Formula 1: Will Sebastian Vettel (Aston Martin) retire soon?

“I don’t want to fight for points, but for victory. Otherwise, I don’t enjoy it anymore,” warned Sebastian Vettel recently. “In the coming weeks, according to my family, I will definitely know how realistic my goals are and what energy I still feel able to put into growing with the team.”he added, in a tweet published on Monday by Italian journalist Davide Russo.

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The Aston Martin driver is wondering about the follow-up to his Formula 1 career, because his latest green challenge doesn’t look what he expected. Since joining the Silverstone team in 2021, it has been on a steeper slope than imagined. In Toro Rosso, Red Bull and Ferrari, he accumulated numerous victories (53) surpassed only by Lewis Hamilton (103) and Michael Schumacher (91), and won the world championship four times. Motivated, he wanted to participate in the emergence of a team as he had done with Toro Rosso and Red Bull. But the Aston Martin has continued to fall since the 2020 season, marked by the victory of Sergio Perez, under the name of Racing Point.

The keystone of the Aston Martin

At the age of 35, Sebastian Vettel is facing a timing problem – the team’s new factory and wind tunnel (estimated to cost between 150 and 200 million euros) will not be ready until the summer of 2023 – and the competitiveness of its car, badly born and difficult to correct. . Aston Martin would like not to be discouraged because he is the keystone of the building, with technical knowledge at a different level than that of Lance Stroll, the tired head son who has long since reached his competition threshold.

“We have always been clear: if we want to continue, we would like it to be for a long time.Mike Krack, the team director, insisted again recently. We are talking. We have a very, very good relationship, and we don’t have to set deadlines for each other. “ The management is trying to gain time, in the hope that a significant result will give a boost to the Anglo-German association. To sum up the problem in another way, Helmut Marko, mentor of the Toro Rosso and Red Bull driver, said last weekend: “If you don’t see any lights at the end of the tunnel, I guess it will stop.”

“There is a time for everything and an age for everything”

The other concern is that Sebastian Vettel is also not able to fight this feeling of personal degradation that has been eating him during his last two seasons at Ferrari, in contact with Charles Leclerc. His collaboration with Aston Martin had started terribly badly in 2021, but he had scored 43 points. We don’t see him doing so well from the fifteen units accumulated during the first half of this 2022 season (in nine Grand Prix).

At the controls of AMR22 No. 5, he only manages with difficulty to get out of the anonymity of the peloton, as evidenced by his only three appearances in Q3 this year. It started with two rugged fouls in Melbourne (qualifying and race) and is no longer really respected in the rearguard battles. Run over by Mick Schumacher (Haas) in Miami, he also had the misfortune to cross paths with Pierre Gasly (AlphaTauri) in Spielberg. No longer inspires the same aura (respect / respect repetition) and who remembers his rise from P13 to P8 in Imola, his four points that unlocked Aston Martin’s counter? Or your sixth place in Baku?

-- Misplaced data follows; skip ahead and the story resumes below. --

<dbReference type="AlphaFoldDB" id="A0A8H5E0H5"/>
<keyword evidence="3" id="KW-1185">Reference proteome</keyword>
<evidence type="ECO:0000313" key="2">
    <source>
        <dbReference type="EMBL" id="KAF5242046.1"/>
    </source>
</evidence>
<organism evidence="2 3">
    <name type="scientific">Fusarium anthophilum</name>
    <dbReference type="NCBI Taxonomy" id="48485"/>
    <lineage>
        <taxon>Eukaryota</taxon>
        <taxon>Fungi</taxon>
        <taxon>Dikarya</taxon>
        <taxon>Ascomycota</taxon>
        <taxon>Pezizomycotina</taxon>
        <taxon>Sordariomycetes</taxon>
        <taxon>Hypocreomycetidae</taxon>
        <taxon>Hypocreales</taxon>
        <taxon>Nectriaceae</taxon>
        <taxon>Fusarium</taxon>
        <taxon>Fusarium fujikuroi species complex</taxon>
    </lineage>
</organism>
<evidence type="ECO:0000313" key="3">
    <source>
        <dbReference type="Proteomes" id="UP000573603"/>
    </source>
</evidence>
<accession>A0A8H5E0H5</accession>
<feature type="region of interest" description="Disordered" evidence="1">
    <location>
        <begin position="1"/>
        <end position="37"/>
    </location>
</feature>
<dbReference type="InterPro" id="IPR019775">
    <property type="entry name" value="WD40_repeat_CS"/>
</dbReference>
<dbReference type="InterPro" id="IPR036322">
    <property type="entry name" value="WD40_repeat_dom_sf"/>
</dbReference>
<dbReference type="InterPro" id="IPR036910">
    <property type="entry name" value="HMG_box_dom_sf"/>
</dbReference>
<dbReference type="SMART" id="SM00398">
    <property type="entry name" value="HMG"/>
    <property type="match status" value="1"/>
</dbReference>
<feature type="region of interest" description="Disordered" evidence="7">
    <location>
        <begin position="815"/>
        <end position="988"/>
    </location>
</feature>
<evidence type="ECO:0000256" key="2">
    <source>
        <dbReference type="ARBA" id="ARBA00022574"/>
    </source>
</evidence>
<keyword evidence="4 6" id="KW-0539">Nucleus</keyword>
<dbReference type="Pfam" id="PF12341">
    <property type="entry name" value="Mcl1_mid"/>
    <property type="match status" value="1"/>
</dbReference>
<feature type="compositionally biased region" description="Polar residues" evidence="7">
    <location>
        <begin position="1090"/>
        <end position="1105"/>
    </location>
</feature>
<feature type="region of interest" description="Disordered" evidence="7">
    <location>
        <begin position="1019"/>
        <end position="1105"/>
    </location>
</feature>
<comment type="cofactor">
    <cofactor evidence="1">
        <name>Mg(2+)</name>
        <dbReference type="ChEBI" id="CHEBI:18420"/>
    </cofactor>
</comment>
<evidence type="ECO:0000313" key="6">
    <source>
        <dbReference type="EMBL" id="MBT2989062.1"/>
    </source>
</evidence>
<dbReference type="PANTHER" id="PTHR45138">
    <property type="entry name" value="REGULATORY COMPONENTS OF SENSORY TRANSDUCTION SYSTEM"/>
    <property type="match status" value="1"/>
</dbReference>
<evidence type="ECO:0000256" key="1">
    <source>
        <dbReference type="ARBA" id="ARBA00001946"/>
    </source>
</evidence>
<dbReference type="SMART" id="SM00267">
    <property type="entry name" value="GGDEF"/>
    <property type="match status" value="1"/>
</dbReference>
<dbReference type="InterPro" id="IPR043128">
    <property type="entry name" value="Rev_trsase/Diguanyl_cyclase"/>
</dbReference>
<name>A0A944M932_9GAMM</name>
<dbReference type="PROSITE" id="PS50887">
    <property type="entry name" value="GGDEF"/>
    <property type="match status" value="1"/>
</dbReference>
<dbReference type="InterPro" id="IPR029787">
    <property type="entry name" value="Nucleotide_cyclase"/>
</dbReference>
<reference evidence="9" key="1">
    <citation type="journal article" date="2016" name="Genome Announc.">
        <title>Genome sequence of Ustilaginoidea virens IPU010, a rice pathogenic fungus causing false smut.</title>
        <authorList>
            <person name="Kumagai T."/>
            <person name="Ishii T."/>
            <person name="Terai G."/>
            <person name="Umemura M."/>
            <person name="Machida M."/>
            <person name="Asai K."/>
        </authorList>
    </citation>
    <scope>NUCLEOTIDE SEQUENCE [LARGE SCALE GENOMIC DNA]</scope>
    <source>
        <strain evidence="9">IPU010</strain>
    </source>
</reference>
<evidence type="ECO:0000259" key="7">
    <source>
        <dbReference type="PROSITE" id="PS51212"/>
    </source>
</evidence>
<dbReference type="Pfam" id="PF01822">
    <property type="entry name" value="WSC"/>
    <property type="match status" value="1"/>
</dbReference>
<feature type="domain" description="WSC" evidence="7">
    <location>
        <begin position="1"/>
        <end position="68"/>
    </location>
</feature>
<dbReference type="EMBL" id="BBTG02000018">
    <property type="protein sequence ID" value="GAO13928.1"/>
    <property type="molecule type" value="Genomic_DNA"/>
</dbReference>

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By not drawing the paddock’s attention, he mobilizes consciences and some think it’s a way out for him. A Grand Prix is ​​no longer happening without seeing one of its battles emerge: the “1st Underwater Grand Prix” announced for 2060 in Miami, the exploitation of oil sands in Canadian Alberta or the defense of bees in Spielberg . “It didn’t happen overnight.warn. It’s very different from what I perceived ten years ago. But look at my age in the passport. There is a time for everything and an age for everything. I’m so glad I discovered these other topics, because they made my universe grow. I feel a responsibility. ” A case of awareness of human rights and the climate crisis, “more important than anything else,” adds those who admit to sometimes suffering from “ecological anxiety.”

Carbon dust, your last fight?

Do you still feel like a pilot in all this? Yes, when he wants to talk (unsuccessfully) about the rules of the track in Spielberg, or when he denounces the harmful effects of the dust given off by the brake discs. “It’s something that needs to be worked on because the design of this year’s brake blades is throwing all the dust in our face and that’s not good,” he told Sky Sports last weekend. “Breathing carbon dust is not very healthy. I hope the FIA ​​will look into it soon, because it is not necessary and it is easy to change.”

Sebastian Vettel proclaims, safeguarding the environment requires “more action” and really makes the impression of taking advantage of its media weight to talk about it, aware of the ambiguity of its status as a major consumer of fossil fuels. grabs or behind the wheel of his race car circulating for the Saudi oil company Aramco. But maybe not for long. Eleven Grand Prix, who knows.

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